For the resolution of humanitarian emergencies in Africa
Emergencies strike suddenly and without warning. They level cities to the ground and tear down buildings as though they were made of sand. In almost no time at all everything is destroyed and all that remains is the realisation that you have to get up and start all over again from scratch. In recent years the occurrence of deluges and flooding have increased dramatically. Analogously, conflicts and financial crises persist and lead to the development of serious humanitarian emergencies which put the lives of millions of people at risk. Resolving an emergency of any kind means re-establishing peace and security. The crisis must be dealt with in a timely and coordinated manner that includes reception, sensibility, and awareness. What we are looking for, therefore, is the design of a structure that will house an EOC (Emergency Operations Center) and that can help to facilitate the humanitarian operations of international organisations, allowing them to act with the utmost efficiency. The EOC structure is intended to be a model which supports the countless humanitarian initiatives that international organisations implement in an effort to create a better world.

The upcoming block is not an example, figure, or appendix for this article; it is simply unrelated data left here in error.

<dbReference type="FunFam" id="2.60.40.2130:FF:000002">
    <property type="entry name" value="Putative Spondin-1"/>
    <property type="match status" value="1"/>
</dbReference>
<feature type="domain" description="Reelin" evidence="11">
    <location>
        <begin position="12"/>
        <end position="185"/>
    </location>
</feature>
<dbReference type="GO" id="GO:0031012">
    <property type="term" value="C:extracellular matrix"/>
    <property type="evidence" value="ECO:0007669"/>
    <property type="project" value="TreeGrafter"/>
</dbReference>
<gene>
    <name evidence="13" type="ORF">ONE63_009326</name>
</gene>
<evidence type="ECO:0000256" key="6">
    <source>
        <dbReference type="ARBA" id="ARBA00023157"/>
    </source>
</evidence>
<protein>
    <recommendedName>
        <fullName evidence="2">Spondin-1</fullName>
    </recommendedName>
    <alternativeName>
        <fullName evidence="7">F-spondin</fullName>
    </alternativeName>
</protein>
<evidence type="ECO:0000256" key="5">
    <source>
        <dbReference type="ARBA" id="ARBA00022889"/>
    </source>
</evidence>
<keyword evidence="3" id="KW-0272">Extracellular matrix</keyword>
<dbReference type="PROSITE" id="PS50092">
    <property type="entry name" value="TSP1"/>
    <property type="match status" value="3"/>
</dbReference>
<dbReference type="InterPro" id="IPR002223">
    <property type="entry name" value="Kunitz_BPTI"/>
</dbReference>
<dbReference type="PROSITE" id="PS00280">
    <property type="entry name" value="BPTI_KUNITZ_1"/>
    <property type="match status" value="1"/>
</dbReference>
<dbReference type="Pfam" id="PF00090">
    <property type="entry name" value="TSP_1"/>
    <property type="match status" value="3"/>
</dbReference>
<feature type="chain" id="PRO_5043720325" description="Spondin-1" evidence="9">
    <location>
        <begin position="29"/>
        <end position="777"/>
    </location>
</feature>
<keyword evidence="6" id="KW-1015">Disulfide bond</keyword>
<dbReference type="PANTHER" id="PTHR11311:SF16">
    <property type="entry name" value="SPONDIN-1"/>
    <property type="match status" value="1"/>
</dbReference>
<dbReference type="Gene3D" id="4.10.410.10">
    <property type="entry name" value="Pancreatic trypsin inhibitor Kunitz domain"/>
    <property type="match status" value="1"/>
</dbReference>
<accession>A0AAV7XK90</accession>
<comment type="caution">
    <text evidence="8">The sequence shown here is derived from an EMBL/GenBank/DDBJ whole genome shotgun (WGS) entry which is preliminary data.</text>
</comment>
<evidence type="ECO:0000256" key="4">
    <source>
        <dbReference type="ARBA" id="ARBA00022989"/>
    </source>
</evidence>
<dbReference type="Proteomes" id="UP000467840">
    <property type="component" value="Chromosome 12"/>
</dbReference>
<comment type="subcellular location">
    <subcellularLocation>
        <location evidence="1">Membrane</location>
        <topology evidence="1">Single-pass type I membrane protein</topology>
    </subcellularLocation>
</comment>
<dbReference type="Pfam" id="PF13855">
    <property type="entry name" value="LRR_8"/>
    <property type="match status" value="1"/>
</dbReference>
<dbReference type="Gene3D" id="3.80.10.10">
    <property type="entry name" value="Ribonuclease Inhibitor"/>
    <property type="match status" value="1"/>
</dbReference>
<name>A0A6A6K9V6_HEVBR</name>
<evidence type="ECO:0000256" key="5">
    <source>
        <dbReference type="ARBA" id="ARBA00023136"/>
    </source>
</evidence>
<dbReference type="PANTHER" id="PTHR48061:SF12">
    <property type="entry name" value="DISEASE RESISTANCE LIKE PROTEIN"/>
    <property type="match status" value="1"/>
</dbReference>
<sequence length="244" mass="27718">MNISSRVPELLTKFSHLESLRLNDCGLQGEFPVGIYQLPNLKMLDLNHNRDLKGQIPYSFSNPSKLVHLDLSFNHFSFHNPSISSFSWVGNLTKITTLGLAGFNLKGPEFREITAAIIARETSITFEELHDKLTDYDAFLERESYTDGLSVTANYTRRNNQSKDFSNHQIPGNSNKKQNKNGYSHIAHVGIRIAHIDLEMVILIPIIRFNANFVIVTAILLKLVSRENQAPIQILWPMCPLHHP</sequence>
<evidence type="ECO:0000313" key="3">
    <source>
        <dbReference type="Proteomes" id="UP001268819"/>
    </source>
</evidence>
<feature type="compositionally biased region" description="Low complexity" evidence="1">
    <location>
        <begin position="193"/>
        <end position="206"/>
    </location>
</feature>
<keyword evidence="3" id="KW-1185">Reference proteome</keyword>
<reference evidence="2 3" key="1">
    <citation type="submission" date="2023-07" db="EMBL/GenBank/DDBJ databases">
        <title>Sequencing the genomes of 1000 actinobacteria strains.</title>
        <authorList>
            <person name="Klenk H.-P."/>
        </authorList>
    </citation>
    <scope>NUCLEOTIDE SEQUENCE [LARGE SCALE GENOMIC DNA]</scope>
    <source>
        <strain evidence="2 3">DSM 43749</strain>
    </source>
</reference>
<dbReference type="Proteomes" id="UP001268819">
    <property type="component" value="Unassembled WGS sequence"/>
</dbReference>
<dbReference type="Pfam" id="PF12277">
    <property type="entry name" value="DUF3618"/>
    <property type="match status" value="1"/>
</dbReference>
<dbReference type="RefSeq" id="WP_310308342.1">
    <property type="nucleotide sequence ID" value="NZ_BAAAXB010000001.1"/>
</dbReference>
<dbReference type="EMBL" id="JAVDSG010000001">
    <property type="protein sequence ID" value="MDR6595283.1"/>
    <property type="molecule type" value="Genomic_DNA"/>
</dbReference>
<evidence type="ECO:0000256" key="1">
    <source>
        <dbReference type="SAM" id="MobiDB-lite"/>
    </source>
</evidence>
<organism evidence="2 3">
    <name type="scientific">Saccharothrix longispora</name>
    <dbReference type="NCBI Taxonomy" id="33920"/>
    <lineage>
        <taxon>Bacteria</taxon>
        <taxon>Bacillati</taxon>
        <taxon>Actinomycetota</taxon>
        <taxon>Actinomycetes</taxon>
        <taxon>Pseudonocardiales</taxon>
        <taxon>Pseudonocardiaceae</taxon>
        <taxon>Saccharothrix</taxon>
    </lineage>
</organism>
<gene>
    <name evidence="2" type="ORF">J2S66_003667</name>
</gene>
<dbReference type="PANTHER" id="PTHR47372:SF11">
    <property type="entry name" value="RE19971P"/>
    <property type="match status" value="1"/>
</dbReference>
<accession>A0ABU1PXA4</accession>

People who are victims of war, floodings, earthquakes, and tsunamis; refugees forced to abandon their own home due to epidemics, revolutions, dictatorial or racial oppression, or genocide: these are just some of the emergency situations that kill millions of people and create millions of evacuees each year. Many organisations are working hard to tackle an incredibly wide range of emergency situations, with the primary objective of saving and protecting human lives, alleviating situations of suffering, maintaining human dignity and a respect for the international rights of man, and avoiding that crises expand, continue, or worsen. Their actions, therefore, focus on reconstructing the community from a psychological, sanitary, and logistic point of view. Their actions generally consist in providing healthcare, distributing supplies and primary goods, organising refugee camps, rebuilding structures and basic infrastructure, etc. Emergency humanitarian aid is organised at international level and involves various components of civil society, associations, volunteers, and non-government organisations. The United Nations coordinates large scale humanitarian aid through OCHA (the Office for the Coordination of Humanitarian Affairs), while the European Commission acts through ECHO. The object of the competition is to design an operational centre for the management of humanitarian emergencies in Sub-Saharan Africa. The structure is intended to house and facilitate all of the most important initiatives which international organisations and local authorities must implement in order to deal with emergencies and provide aid to affected communities. The spaces must be versatile and multifunctional, capable of adapting to specific needs and to the type and context of the emergency. The structure must be designed as a temporary or semi-permanent structure, eventually capable of being dismantled and reassembled if need be, in order to manage the logistics of the emergency as well as possible, whether on a small or large scale.